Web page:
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Artistic flair

Published on 01 October 2009
Source: Arthritis Today

Jan Williams and her paintings

Anti-TNF therapy has changed the lives of many people with inflammatory arthritis. For Jan Williams, the drug helped her discover a previously untapped talent for art – and set her on a fulfilling new life.

For Jan Williams, gaining a first class honours degree in fine art earlier this year was the happy ending to her incredible story of triumph over illness and disability.

For years Jan, from Cardiff, was crippled by severe psoriatic arthritis. Frequently in and out of a wheelchair, she struggled to bring up her five children, and had to give up work in her 30's when her condition worsened. For several years her arthritis. was not properly controlled and she had to live with constant pain and restricted mobility. In particular her hands were inflamed and deformed by the devastating effects of the disease.

But 6 years ago her life turned round. A new drug therapy transformed her life, enabling her to pick up a paintbrush for the first time since leaving school and enroll on a degree course in fine art at Cardiff School of Art and Design.

Jan’s salvation was a drug called infliximab, part of a new class of drugs called anti-TNF therapy. The drugs were pioneered and developed by Arthritis Research UK whose Cardiff branch Jan has been a member of for several years. The drugs also known as ‘biologicals’, block the action of a protein called tumour necrosis factor (TNF), excessive amounts of which cause inflammation when they build up in the joints and bloodstream. Although not a cure, they control symptoms in many patients to such an extent that they can return to a near-normal life.

Now Jan’s hard work and artistic flair has been rewarded after she gained a first class honours degree – and in the same week one of her paintings of her studio was selected from among all final year painting students for a £500 prize by the National Museum Wales. Her painting is now hanging at the Cardiff School of Art and Design Howard Gardens campus.

“My hands are quite twisted and deformed by arthritis so I wore gloves at my art school interview because I didn’t want to be treated differently”, says Jan. “The past three years have been brilliant. Going to art school and winning this prize has been a wonderful experience, but if I hadn’t had arthritis I would never have done it. Infliximab has made a complete difference to my life and enabled me to do things I didn’t know I was capable of.”

Jan was encouraged to take up the fine art degree by her consultant at University of Wales Hospital, Dr Sharon Jones, to boost her self-esteem, which was low after years of illness.

"I was inspired to do fine art through the stories of the Great Masters such as Renoir, Klee and Dufy, all of whom produced great and enduring works of art despite suffering crippling illnesses like mine,” explains Jan. “I also wanted to study art because I felt it would be a way for me to fight back and restore my self-esteem and independence.”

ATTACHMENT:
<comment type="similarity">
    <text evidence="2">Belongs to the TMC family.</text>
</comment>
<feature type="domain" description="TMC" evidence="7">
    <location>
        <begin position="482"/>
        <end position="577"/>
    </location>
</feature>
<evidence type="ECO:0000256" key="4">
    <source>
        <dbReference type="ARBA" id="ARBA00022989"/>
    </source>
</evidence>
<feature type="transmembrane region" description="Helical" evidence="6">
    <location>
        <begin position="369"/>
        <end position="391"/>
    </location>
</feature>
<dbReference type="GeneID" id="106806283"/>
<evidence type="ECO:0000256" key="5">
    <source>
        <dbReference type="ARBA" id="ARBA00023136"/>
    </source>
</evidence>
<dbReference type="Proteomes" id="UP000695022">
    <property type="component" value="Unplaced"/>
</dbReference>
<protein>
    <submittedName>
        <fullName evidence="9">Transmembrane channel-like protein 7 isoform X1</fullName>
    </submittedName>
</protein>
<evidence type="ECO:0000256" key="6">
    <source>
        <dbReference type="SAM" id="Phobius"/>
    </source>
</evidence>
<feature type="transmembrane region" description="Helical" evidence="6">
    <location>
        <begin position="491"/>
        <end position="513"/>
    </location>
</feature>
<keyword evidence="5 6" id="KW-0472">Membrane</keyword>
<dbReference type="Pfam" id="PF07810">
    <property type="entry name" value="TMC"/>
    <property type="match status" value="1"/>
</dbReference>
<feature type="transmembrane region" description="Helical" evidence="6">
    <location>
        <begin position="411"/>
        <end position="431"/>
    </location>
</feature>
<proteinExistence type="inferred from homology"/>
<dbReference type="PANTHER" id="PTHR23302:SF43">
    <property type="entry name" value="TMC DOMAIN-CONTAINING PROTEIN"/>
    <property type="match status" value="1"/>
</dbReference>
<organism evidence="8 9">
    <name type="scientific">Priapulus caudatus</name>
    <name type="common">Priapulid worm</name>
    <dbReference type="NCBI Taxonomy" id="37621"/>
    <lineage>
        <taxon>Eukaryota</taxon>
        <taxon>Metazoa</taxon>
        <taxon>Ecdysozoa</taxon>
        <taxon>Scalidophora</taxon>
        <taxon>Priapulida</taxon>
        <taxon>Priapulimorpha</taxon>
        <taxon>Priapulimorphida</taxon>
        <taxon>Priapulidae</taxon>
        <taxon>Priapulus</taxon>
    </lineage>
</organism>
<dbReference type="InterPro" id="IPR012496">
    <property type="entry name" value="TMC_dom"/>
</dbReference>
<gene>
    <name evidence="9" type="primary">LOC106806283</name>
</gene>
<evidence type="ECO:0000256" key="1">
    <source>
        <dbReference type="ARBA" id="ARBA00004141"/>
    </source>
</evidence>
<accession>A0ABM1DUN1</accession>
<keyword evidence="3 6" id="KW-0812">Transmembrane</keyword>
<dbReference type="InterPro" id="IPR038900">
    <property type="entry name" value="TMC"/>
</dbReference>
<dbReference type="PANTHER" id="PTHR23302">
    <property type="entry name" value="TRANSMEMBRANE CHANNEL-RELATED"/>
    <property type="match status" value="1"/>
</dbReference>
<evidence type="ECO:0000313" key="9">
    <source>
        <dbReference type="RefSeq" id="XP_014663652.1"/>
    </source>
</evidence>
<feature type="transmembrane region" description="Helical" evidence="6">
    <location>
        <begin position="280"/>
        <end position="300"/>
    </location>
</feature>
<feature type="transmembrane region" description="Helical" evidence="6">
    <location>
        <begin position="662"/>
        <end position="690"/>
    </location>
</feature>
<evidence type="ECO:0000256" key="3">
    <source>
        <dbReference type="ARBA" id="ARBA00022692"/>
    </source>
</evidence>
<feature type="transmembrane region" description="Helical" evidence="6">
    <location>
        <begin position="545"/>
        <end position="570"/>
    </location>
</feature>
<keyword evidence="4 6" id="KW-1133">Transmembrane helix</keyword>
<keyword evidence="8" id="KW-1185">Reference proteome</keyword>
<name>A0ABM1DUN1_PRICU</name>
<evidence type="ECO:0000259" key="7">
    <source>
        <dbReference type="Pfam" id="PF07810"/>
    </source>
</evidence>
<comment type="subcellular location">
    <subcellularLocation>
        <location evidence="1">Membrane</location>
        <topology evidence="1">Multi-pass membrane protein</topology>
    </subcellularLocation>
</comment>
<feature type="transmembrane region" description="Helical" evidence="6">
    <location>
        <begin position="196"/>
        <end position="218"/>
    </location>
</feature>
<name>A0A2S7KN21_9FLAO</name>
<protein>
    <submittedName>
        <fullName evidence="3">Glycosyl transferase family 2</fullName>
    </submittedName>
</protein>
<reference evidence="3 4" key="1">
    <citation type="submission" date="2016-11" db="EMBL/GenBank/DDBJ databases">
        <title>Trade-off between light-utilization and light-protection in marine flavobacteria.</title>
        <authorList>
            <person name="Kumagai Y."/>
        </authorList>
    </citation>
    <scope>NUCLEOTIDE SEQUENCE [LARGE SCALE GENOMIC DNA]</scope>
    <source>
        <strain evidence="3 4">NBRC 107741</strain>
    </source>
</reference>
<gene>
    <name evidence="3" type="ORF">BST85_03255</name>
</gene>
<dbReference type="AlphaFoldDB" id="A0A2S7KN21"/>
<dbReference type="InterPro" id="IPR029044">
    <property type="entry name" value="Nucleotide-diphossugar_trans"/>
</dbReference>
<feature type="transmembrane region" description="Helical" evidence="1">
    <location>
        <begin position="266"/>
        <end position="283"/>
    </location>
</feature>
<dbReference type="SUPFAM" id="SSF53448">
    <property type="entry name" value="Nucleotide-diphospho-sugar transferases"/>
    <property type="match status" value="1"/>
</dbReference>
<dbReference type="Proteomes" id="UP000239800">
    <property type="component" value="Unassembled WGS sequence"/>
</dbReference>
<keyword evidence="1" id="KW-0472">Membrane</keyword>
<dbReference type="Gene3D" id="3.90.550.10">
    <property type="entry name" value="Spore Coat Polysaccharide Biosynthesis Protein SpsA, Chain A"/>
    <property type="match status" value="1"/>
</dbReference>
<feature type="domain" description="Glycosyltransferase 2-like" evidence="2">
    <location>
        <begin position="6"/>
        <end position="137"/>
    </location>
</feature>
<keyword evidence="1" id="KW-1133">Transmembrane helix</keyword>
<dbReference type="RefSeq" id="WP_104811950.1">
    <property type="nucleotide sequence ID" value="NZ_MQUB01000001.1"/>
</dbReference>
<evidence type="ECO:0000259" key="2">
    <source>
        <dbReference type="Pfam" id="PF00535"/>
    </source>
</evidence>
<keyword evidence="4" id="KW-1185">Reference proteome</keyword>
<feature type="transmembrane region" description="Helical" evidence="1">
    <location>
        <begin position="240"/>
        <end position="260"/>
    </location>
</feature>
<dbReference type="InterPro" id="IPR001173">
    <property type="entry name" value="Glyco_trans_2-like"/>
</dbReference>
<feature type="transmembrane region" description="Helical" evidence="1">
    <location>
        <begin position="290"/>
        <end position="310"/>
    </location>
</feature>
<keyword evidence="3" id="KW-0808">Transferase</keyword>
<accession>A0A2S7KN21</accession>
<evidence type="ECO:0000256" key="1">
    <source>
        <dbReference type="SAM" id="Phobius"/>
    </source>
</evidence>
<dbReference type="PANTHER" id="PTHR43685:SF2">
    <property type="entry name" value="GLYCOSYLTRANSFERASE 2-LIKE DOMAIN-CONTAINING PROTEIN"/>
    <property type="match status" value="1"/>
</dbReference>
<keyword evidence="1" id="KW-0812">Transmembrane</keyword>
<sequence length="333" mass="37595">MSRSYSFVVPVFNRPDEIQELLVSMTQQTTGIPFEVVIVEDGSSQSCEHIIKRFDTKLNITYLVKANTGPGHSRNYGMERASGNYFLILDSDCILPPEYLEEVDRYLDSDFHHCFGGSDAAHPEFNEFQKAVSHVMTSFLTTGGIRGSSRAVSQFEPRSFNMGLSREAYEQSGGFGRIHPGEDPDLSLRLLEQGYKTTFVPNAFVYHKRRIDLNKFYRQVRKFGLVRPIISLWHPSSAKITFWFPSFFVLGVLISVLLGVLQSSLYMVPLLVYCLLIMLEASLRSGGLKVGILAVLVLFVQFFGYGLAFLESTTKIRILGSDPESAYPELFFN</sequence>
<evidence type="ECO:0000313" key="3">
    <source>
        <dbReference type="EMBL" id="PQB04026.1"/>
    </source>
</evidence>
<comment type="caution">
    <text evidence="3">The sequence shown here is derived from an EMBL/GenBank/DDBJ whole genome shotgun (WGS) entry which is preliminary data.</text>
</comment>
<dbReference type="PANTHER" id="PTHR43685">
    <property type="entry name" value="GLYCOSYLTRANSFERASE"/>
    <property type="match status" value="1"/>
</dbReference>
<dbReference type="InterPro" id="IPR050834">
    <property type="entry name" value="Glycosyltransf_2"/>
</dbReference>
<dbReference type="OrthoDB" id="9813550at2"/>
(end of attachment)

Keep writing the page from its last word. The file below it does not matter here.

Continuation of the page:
Although she had not done any art since junior school, Jan sailed through the access course before applying to art school where she has specialised in painting interior scenes in oil on board and canvas.

In a way, gaining a degree has been the beginning rather than the end of her story because she is now studying for a Masters in Fine Art, and as a result of winning the prize she has been asked to produce paintings to hang in the rheumatology department at the University of Wales Hospital where she is a patient. 

Jan Williams, centre, with Mike Tooby from National Museum Wales and Professor Gaynor Kavanagh, Dean of Cardiff School of Art and Design

Director of learning and programmes Professor Mike Tooby, who selected Jan’s painting to win, said he was touched by the simplicity of Jan’s painting. “The one I selected for the prize was one of a group that Jan had painted of her studio, and they were very beautifully achieved and very delicately judged,” he said. “There was a very clever use of light that filled the space, and crucially, the studio was empty - in contrast to many degree show paintings which tend to be very busy. In retrospect, now I know a bit more about Jan and her situation it makes the delicacy and light in her paintings really touching.”

Fred Johnson, area appeals manager for Arthritis Research UK Campaign in South Wales, said: “Jan’s achievement is an inspiring one, which will help other people with severe arthritis to realise that the outlook for them is more positive than ever before. We are very proud of anti-TNF therapy as it has truly revolutionised treatment for millions of people with inflammatory arthritis not just in the UK but around the world.”

Anti-TNF therapy, developed by scientists at Arthritis Research UK’s Kennedy Institute in London, is effective in many different types of severe inflammatory arthritis, including rheumatoid, psoriatic, juvenile idiopathic, and ankylosing spondylitis. The therapy has generated Arthritis Research UK more than £30m in royalty payments over the past nine years, and two new anti-TNF drugs, certolizumab pegol and golimumab, should soon be licensed for use in the UK.

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